Can psychiatry and psychiatrists come together for a joint healing statement?
PSYCHIATRIC VIEWS ON THE DAILY NEWS
As has become obvious on the internet, or at least that’s what my younger colleagues tell me, divisiveness among psychiatrists of different cultures and faiths has been escalating in recent times. This parallels the divisiveness amongst politicians and citizens, and why I called for joint peace rallies in my October 31, 2023, “Why Do There Seem to Be No Joint Pro-Peace Rallies?”
College campuses seem to be one of the hotbeds regarding the Mideast conflict and war, the University of California at Berkeley is a prominent one. Fortunately, and perhaps surprisingly, 2 professors of different religious and cultural backgrounds were able to put out a joint statement, as discussed in the November 7, 2023 New York Times article by Soumya Karlamangia, “California College Campuses Convulsed in Protest During Israel-Hamas War.”
Here is the statement they put out via the Helen Diller Institute and Office of the Chancellor on October 12, 2023. At least in my sphere, it didn’t get much publicity.
“To our students,
We are two professors on this campus who disagree, vehemently. But we have always treated one another with respect and dignity. We love this campus with its diverse communities and all of our students and are heartbroken to hear of incidents of near violence between students in recent days. We will not tolerate students harming one another. Disagreement and differing points of view are an essential part of campus life, and we expect that you treat one another with the same respect and dignity that we are modeling here.
Dr. Hatem Bazian (Lecturer of Middle Eastern Languages and Cultures and Asian American and Asian Diaspora Studies)
Dr. Ron Hassner (Professor of Israel Studies)”
Dr Bazian was contributed a chapter in the interfaith book for which I was a lead editor, Islamophobia and Psychiatry: Recognition, Prevention, and Treatment (Springer; 2019), the first of 4 volumes on different religions and psychiatry. We, too, had to work through conflict among the editors and chapter authors to produce this well-received and reviewed book. Dr Bazian worked on the second, “Islamophobia: An Introduction to the Academic Field, Methods, and Approaches.”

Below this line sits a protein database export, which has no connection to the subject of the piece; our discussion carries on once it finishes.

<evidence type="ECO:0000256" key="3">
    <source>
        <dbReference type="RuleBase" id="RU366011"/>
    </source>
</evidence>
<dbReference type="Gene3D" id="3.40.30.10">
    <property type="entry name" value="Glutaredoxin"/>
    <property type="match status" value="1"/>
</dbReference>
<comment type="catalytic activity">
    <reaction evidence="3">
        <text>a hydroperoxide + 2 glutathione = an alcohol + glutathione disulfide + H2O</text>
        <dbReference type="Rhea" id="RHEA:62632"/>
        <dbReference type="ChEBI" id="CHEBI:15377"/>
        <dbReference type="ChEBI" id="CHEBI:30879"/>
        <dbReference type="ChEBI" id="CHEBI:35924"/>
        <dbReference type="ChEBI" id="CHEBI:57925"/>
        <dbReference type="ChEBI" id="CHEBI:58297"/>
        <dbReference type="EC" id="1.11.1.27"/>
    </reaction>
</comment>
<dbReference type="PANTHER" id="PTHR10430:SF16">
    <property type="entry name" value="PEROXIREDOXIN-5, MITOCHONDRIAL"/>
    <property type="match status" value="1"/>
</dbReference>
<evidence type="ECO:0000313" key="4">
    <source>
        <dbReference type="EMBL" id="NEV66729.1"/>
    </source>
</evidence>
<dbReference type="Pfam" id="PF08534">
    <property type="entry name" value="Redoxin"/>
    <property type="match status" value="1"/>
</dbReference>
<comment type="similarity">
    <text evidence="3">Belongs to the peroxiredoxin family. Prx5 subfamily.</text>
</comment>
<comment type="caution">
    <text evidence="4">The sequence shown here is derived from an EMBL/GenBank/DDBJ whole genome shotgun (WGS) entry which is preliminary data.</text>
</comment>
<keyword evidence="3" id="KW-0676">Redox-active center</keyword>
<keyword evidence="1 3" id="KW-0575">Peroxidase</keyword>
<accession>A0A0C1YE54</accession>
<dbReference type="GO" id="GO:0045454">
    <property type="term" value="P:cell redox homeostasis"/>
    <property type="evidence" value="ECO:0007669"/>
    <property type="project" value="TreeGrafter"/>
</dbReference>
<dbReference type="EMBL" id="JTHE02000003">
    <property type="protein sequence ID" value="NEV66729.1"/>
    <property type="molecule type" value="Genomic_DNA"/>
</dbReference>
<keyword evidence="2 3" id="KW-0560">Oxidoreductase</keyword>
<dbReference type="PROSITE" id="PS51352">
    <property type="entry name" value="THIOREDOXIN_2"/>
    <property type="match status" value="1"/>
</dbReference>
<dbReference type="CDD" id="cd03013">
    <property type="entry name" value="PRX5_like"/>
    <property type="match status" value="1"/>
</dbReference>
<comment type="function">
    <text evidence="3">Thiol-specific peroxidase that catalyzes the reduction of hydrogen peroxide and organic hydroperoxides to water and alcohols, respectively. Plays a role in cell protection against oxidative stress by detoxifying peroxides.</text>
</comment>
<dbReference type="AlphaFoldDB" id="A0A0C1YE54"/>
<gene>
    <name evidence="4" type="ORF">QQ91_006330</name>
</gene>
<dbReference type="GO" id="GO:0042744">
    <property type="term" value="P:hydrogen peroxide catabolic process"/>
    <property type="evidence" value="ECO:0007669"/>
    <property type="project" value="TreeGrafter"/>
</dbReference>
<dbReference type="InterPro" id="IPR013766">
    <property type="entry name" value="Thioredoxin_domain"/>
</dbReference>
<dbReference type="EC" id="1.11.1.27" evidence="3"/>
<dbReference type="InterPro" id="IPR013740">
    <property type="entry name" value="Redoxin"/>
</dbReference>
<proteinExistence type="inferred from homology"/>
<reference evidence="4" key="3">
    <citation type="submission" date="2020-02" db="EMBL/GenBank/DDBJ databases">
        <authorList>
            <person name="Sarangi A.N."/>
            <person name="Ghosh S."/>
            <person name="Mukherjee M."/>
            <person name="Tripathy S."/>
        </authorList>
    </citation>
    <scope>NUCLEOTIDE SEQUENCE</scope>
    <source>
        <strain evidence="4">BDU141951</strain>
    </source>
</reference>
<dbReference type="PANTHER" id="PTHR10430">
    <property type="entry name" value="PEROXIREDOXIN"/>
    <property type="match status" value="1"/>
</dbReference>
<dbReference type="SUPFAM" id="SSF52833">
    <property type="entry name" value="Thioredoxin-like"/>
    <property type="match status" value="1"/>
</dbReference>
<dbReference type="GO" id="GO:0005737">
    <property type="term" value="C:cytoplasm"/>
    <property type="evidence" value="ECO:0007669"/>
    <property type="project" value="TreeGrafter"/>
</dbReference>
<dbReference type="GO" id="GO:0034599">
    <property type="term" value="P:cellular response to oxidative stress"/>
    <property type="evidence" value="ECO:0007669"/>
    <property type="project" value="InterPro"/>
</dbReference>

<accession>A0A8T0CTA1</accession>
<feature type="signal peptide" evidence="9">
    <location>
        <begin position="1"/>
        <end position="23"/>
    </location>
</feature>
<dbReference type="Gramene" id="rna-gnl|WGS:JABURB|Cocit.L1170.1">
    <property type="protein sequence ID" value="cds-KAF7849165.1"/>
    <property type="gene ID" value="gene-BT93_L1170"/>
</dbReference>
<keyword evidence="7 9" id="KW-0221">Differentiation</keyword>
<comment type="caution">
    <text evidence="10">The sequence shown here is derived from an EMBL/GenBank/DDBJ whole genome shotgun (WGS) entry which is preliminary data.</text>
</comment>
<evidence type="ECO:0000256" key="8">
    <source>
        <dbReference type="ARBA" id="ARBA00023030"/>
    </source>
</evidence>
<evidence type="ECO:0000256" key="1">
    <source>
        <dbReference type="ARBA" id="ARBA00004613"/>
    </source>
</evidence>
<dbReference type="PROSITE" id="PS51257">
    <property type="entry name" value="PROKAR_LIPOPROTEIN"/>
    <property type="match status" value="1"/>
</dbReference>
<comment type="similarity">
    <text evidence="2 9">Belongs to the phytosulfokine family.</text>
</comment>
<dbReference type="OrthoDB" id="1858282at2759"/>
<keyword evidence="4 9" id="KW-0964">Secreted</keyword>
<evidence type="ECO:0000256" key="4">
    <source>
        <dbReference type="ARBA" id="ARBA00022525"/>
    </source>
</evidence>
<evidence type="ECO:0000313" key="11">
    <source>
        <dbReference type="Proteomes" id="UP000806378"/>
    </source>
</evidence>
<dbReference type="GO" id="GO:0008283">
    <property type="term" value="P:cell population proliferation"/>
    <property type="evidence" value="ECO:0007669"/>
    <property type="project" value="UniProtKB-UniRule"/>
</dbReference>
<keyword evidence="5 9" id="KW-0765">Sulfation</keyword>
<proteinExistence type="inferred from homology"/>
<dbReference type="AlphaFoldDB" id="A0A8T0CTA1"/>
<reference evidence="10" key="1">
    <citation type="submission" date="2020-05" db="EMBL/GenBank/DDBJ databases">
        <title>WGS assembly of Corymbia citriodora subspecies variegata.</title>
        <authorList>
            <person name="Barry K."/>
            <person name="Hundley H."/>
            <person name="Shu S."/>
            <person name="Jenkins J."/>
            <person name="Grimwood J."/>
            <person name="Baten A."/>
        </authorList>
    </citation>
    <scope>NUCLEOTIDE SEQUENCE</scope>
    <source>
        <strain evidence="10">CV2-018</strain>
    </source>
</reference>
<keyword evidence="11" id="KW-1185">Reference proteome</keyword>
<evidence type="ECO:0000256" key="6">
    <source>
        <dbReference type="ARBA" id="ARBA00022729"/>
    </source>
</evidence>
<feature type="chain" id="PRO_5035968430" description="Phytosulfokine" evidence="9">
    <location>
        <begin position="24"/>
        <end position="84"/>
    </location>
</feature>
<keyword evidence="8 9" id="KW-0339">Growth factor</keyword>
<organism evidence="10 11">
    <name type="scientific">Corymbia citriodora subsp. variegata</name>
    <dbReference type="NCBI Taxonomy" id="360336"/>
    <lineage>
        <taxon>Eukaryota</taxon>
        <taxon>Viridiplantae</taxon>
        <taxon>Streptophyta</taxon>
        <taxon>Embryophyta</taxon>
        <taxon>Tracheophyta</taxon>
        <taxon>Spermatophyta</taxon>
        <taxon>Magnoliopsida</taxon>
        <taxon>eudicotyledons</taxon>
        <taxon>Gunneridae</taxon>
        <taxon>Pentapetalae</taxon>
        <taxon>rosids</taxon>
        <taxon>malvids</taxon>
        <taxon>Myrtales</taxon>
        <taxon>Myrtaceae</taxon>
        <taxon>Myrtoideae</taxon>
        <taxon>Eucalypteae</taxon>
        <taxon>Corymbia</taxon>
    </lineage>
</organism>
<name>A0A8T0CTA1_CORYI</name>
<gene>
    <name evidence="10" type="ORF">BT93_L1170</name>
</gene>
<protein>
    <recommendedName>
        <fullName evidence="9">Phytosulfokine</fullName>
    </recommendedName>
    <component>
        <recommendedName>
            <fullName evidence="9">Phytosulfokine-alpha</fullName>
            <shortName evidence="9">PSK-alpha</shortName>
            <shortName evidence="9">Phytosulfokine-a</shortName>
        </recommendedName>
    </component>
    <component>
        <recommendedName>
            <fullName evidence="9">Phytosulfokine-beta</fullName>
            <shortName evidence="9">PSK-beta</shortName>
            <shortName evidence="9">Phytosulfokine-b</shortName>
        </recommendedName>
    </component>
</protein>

If Drs Bazian and Hassner could put out such a joint statement, why can’t we do something like this in our field of psychiatry? Surely, our knowledgeable, healing, and compassionate field can come together in some joint way.
If any Muslim psychiatrist would like to collaborate on a joint statement or other endeavors with me, please let us know.
Interested parties can reach out to Dr Moffic via PTEditor@mmhgroup.com.
Dr Moffic (he/him/his) is an award-winning psychiatrist who specialized in the cultural and ethical aspects of psychiatry, and is now in retirement and refirement as a private pro bono community psychiatrist. A prolific writer and speaker, he has done a weekday column titled “Psychiatric Views on the Daily News” and a weekly video, “Psychiatry & Society,” since the COVID-19 pandemic emerged. He was chosen to receive the 2024 Abraham Halpern Humanitarian Award from the American Association for Social Psychiatry. Previously, he received the Administrative Award in 2016 from the American Psychiatric Association, the one-time designation of being a Hero of Public Psychiatry from the Speaker of the Assembly of the APA in 2002, and the Exemplary Psychiatrist Award from the National Alliance for the Mentally Ill in 1991. He is an advocate and activist for mental health issues related to climate instability, physician burnout, and xenophobia. He is now editing the final book in a 4-volume series on religions and psychiatry for Springer: Islamophobia, anti-Semitism, Christianity, and now The Eastern Religions, and Spirituality. He serves on the Editorial Board of Psychiatric Times.